Summer 2019

3 06, 2019

High Pointing Part Six – The Southern Appalachians

By |2019-07-23T14:15:15-05:00June 3rd, 2019|Categories: Pack & Paddle, Summer 2019|

Welcome to the sixth in a series of my adventures to visit as many of the fifty US states' highest points as I can. Last time we took a look at a trip of my tour of the Midwest following the Eclipse of August 21, 2017.  This time its the southern Appalachians of the Southeast: North and South Carolina, Virginia and Kentucky. On the first trip, my wife, Meribeth, and I went up I-40 to Ashville, North Carolina in October of 2010 to see Biltmore and the sights of the Smokies. The second was done in May of 2013 following the graduation of our nephew from Virginia Tech. South Carolina We used the town of Ashville, N.C. as our base to see the area. One day we went south of Ashville to visit the home and farm of Carl Sandburg, near Flat Rock, N.C., a stop we highly recommend. Before that however, we went just across the state line into South Carolina to see Sassafras Mt, 3560 feet, the highest point in the state. At the time we visited in 2010, the access was a rough forest road to the radio towers on its summit. You parked your car about [...]

3 06, 2019

What Will Global Warming Look Like in the Ozarks?

By |2019-07-23T14:16:39-05:00June 3rd, 2019|Categories: Pack & Paddle, Summer 2019|

Global change will affect the Buffalo River and the surrounding ecosystem along with the rest of the world, but do we have to worry about that in our lifetime? The experts are quoting a temperature increase of a few degrees. How big a deal could that be? After all, we see daily temperature changes of several tens of degrees. Maybe we would hardly notice a degree or two difference. Can we even expect to recognize that difference against the background of daily fluctuations? On the other hand, we know that greenhouse gasses have a major effect on how the planet absorbs heat, and that there has been a 40% increase in carbon dioxide in the atmosphere. That sounds like a big change. Are we going to see a real impact on the Buffalo River in the coming decade? Let’s start with a couple of firmly established facts. First, it is obvious that the globe heats mostly at the equator and that the heat then moves down the temperature gradient towards the poles. That heat transfer occurs by turbulent mixing - a fancy way of saying that heat exchange occurs in the form of exchanging parcels of warm and cold air. [...]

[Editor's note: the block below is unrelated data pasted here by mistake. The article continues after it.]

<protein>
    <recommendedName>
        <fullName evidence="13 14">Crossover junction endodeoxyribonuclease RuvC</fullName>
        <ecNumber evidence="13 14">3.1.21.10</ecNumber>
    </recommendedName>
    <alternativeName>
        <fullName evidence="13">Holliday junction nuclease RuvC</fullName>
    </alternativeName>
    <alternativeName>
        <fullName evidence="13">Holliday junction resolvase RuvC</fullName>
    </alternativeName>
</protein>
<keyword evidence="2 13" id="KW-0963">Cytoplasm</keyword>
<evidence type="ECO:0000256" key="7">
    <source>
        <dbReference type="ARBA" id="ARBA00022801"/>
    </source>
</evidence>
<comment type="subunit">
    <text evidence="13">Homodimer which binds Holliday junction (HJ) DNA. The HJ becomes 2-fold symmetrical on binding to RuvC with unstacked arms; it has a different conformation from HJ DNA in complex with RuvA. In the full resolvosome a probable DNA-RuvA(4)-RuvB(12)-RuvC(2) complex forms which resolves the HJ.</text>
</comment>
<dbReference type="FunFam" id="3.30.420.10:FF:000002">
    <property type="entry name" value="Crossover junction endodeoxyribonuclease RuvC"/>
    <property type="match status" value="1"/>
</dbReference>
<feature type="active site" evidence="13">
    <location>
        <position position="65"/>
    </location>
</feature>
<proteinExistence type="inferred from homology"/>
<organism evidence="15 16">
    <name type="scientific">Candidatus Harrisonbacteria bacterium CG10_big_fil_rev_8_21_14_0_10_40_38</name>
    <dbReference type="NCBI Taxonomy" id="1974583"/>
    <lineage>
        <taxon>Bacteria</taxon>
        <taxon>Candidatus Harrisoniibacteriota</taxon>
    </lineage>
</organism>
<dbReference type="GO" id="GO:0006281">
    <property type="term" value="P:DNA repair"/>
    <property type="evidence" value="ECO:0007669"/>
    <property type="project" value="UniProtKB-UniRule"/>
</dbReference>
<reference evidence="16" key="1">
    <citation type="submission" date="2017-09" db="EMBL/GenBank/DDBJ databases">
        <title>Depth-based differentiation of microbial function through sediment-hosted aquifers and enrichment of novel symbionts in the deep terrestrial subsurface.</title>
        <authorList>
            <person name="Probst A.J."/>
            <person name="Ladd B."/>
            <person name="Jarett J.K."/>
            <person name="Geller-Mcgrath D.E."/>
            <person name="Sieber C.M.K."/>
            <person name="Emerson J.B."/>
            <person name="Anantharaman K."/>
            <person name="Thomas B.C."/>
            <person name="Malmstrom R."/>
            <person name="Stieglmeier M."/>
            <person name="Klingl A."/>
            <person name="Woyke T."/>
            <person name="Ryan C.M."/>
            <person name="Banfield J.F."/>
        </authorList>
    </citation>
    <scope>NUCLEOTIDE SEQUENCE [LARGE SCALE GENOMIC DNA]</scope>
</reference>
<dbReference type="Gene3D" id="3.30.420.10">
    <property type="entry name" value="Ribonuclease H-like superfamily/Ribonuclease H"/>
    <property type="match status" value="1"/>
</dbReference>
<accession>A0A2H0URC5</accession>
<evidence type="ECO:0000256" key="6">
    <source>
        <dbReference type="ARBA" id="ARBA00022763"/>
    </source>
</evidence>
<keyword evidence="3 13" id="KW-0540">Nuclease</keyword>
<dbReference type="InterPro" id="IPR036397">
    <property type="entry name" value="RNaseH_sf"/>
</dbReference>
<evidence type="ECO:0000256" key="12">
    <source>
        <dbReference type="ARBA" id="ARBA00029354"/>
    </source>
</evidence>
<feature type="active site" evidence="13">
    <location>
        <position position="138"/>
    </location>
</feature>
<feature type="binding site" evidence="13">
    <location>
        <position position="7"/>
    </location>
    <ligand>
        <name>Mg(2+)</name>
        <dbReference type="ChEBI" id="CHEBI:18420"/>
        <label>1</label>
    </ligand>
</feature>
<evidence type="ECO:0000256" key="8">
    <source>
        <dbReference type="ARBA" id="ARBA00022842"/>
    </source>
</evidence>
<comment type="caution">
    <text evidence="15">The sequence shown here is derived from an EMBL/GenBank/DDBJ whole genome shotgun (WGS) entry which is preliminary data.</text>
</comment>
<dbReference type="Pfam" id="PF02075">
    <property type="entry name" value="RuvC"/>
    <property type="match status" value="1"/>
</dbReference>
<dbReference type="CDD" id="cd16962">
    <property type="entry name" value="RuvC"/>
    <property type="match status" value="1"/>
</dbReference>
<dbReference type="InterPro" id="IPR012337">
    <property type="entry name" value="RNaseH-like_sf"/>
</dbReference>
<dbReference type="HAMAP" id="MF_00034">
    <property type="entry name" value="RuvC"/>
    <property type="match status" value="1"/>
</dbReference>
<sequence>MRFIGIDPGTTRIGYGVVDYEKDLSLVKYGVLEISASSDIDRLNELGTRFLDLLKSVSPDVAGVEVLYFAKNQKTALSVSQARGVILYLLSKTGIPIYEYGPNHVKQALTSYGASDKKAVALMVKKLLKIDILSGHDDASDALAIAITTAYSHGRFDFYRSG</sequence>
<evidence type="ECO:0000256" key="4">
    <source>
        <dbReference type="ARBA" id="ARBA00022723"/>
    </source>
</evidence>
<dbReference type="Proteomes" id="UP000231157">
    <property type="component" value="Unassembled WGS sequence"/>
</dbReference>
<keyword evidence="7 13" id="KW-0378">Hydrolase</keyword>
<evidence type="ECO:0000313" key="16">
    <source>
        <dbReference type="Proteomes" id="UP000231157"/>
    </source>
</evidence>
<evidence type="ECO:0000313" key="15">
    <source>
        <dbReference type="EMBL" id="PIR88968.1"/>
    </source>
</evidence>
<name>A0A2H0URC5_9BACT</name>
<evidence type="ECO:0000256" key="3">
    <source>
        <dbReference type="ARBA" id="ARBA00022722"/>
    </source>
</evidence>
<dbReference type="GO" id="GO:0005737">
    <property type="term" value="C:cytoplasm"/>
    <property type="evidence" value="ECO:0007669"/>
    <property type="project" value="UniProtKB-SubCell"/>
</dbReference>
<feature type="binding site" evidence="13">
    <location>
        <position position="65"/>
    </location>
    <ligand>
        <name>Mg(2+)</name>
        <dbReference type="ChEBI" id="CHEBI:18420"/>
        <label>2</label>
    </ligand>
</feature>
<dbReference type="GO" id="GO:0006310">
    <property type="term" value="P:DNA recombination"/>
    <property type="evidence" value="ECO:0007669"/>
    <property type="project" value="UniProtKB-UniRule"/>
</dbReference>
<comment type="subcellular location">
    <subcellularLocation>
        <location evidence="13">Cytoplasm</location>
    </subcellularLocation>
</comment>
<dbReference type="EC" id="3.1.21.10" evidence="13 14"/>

3 06, 2019

Ozark Forest Forensics by Frederick Paillet and Steven Stephenson

By |2019-08-12T11:01:07-05:00June 3rd, 2019|Categories: Pack & Paddle, Summer 2019|

The Ozark Society Foundation is pleased to announce the publication of Ozark Forest Forensics: The Science Behind the Scenery in Our Regional Forests by Fred Paillet and Steven Stephenson. This book interprets our natural surroundings in a way that enhances a simple walk in the scenic deciduous woodlands of the Ozark Mountain region. Explanations go beyond trees and their habitat to include other diverse subjects: the leaf litter beneath a hiker’s feet, strategies used by wildflowers for pollination and seed dispersal, diseases that can ravage our forests, and forces active in the landscape that impact conservation efforts. Simplified line drawings demonstrate specific points of interest in a way that visually cluttered photographs cannot do. Includes: 163 line drawings, a list of species used in the text, a glossary, and a reading list. Paperback; 342 pages; ISBN: 978-0-912456-28-7. $24.95 FRED PAILLET is adjunct professor at the University of Arkansas, where he conducts research and supervises student projects related to geophysics, hydrology and paleoecology. He earned his PhD from the University of Rochester in New York. STEVE STEPHENSON is a research professor at the University of Arkansas, where he teaches courses in plant biology, forest ecology and plant ecology. Stephenson earned his [...]

3 06, 2019

The Ozark Studies Association

By |2019-07-23T14:18:25-05:00June 3rd, 2019|Categories: Pack & Paddle, Summer 2019|

The nascent Ozark Studies Association held its first conference at the Shiloh Museum of Ozark History in Springdale, AR, on May 17, 2019. The theme for the daylong conference was “Histories of the Buffalo National River.” Presenters covered Buffalo River and Ozarks region topics pertaining to geology and early cultures, the Civil War, historic cemeteries, the New Deal and dam-building in the Ozarks, the painter Thomas Hart Benton, small farms in the Buffalo watershed, cultural resource threats in the Buffalo National River, and controlling the fate of rivers in the Ozarks. Ozark Society President David Peterson gave a talk that included an overview of the formation of the Society and a description of several of the major environmental issues that OS has been involved in during its existence, including the current hog farm debate. Other presenters were Dr. Rebecca Howard, Lone Star College; Abby Burnett, independent historian; Dr. Black Perkins, Williams Baptist University; Steve Sitton, Thomas Hart Benton Home State Historic Park; Dr. Jared Phillips, University of Arkansas; Dr. Caven Clark, independent contractor (retired from Buffalo National River, National Park Service); and Dr. Brooks Blevins, Missouri State University. The Ozark Society Highlands Chapter pitched in to provide lunch for the [...]